# How to plot more than 2 dimensions ?

1 With Big data and the growth of data set size, the number of variables and hence the number of dimension is now often far more than the 3 dimensions we can easily visualize. So how can we visualize data with observations having more than 40 variables? How should we handle variables of different natures in visualization ? Is there a way to plot easily more than 2 dimensions ?

Since visualizations are done on a flat surface, the more convenient numbers of variables to visualize is two. In this post, we will see several ways to represent data with more than two dimensions. Most visualisations are done on the data from Kaggle World Happinness report 2016.

The R code which was used to do the plot is available and commented here.

## Representing continuous dimension

Continuous color scale to represent a continuous range, size of the point, width of the line. Here the size of the bubbles is used to show the life expectancy. The color shows the level of freedom in the country.

Scatter plot Matrix. Instead a of only plotting one variable versus the other, the idea is to plot each variable against the other one in a scatter plot to detect pattern. The Cells show the scatter plots of on variable versus the other, the cells on the diagonal shows the density of the variable.

Parallel coordinates plot: each variable is represented by an axe; all these axes are parallel. The top of the axe represents the maximum value of this variable, and the bottom represents the minimum. An observation is represented by a line connecting all axis. The value of a variable for this observation is given by the intersection of the line and the axis representing the variable.

Correlation plot, this plot represents the correlation between variables in a Matrix. Correlation plot is a very easy way to see and group correlated variables before going further. It worth keeping in mind that correlation is very imperfect to show non-linear relationships.

If you are studying time series, synchronized line graphs are also useful to see the evolution of the different variables against time.

## Adding more discrete or categorical dimension:

As for the continuous variable, a discrete color scale will add one more dimension. Symbols and letters, where each one of them represents a class is also a way to account for categorical variables The color encodes for the region while as before the size of the bubble account for the life expectancy in the country.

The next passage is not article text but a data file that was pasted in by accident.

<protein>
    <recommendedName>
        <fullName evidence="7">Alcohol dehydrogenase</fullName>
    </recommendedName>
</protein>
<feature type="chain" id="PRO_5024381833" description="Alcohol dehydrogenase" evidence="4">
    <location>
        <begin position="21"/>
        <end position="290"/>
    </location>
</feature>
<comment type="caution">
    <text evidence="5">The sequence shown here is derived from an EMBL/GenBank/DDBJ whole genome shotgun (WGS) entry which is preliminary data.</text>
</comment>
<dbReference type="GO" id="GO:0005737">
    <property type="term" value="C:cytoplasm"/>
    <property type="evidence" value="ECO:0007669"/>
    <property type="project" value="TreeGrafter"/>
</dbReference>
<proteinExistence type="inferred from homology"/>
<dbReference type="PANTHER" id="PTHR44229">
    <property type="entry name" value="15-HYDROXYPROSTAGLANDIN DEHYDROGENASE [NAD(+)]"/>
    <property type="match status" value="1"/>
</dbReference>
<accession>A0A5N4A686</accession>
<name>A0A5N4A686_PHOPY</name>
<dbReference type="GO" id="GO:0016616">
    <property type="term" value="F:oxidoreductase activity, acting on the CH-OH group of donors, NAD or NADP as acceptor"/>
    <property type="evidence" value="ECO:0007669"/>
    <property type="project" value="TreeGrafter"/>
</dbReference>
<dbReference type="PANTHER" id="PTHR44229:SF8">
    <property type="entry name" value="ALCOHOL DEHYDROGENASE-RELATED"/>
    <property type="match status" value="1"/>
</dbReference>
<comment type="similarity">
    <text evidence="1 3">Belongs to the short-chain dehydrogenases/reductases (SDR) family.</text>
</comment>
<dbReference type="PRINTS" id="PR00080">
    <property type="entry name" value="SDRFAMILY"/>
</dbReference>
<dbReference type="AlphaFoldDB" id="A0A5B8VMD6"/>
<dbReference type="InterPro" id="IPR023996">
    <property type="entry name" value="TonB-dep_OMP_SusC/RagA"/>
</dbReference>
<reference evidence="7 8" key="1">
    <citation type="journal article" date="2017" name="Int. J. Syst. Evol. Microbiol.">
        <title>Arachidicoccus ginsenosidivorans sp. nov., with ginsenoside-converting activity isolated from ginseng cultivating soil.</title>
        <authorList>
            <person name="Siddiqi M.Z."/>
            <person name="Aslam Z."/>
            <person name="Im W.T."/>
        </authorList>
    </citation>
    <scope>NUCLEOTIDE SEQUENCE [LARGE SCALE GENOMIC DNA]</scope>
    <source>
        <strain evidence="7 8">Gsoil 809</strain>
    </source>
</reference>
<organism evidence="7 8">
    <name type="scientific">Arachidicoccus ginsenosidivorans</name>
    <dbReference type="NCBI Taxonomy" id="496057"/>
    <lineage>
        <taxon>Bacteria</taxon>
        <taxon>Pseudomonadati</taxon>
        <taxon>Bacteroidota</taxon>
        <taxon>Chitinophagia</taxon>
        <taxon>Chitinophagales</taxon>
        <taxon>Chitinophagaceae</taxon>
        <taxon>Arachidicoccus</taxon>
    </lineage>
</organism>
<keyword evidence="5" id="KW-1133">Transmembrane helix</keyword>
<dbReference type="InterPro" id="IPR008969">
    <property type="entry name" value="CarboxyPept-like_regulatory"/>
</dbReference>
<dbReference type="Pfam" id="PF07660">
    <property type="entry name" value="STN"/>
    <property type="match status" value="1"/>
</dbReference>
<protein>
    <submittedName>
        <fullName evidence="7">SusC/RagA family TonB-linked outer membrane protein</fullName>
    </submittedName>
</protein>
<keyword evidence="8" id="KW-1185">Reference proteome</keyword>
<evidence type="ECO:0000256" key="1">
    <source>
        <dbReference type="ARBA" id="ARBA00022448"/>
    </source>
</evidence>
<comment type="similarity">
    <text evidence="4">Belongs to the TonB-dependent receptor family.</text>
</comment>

Facets, implemented in ggplot as facet_wrap, it divides the plot in several plots. In each plot, only the observation belonging to the categories are plotted.

## Sequential data or how to plot a sequence of steps in a group.

For instance, the number of visitors at each step on a conversion channel, or the sequences of the pages viewed by each user are sequential data. Since we want to plot sequence traditional ways to represent data are not suitable. However, some other plots do the job fine.

Sunburst, this is a radial chart, the users’ starting point is the center of the plot and step by step the users are getting away from the center. The number of users is a given sequence is shown by the width of the slice.

Tree plot, this is a unidirectional graph (for instance going left to right). The further you are going to right, the further in your users journey you are going. The width of the edge shows the size of the sample that went up to this step.

## Hierarchical data or how to plot nested sets and groups.

Let’s say you want to plot different nested groups, it can be hard to do so because of the nesting and the recursive nature of these data. For instance you want to plot the GDP per continent then per geographic area then per country and finally per state.
Hence you would have a nested list with 5 levels which can tough to imagine and visualise.

As for sequential data you could use sunburst to plot hierarchical data? Since the sunburst does not make explicit that a sub-group belong to its parent group, It is not my faovrite way to plot these kind of data.

Treemap: Each group is represented by a square/rectangle proportional to the group size or total value (for example the sum of the GDP in this group). The treemap makes the parenthood between groups explicit since a child in embedded in its parent.

Circle treemap: The principle behind a circle tree map is the same that is behind a Tree Map. Instead of using square and rectangles the circle treemap uses circle. ## High dimensional data and dimensionality reduction

There are numerous ways to plot multivariate data and data with intrinsic relationship (as sequential data). However when you really have a lot of variables and the data is really high dimensional you need to use dimensionality reductions techniques such as PCE or T-SNE, and this will be for another post.

The R code which was used to do the plot is available and commented here.

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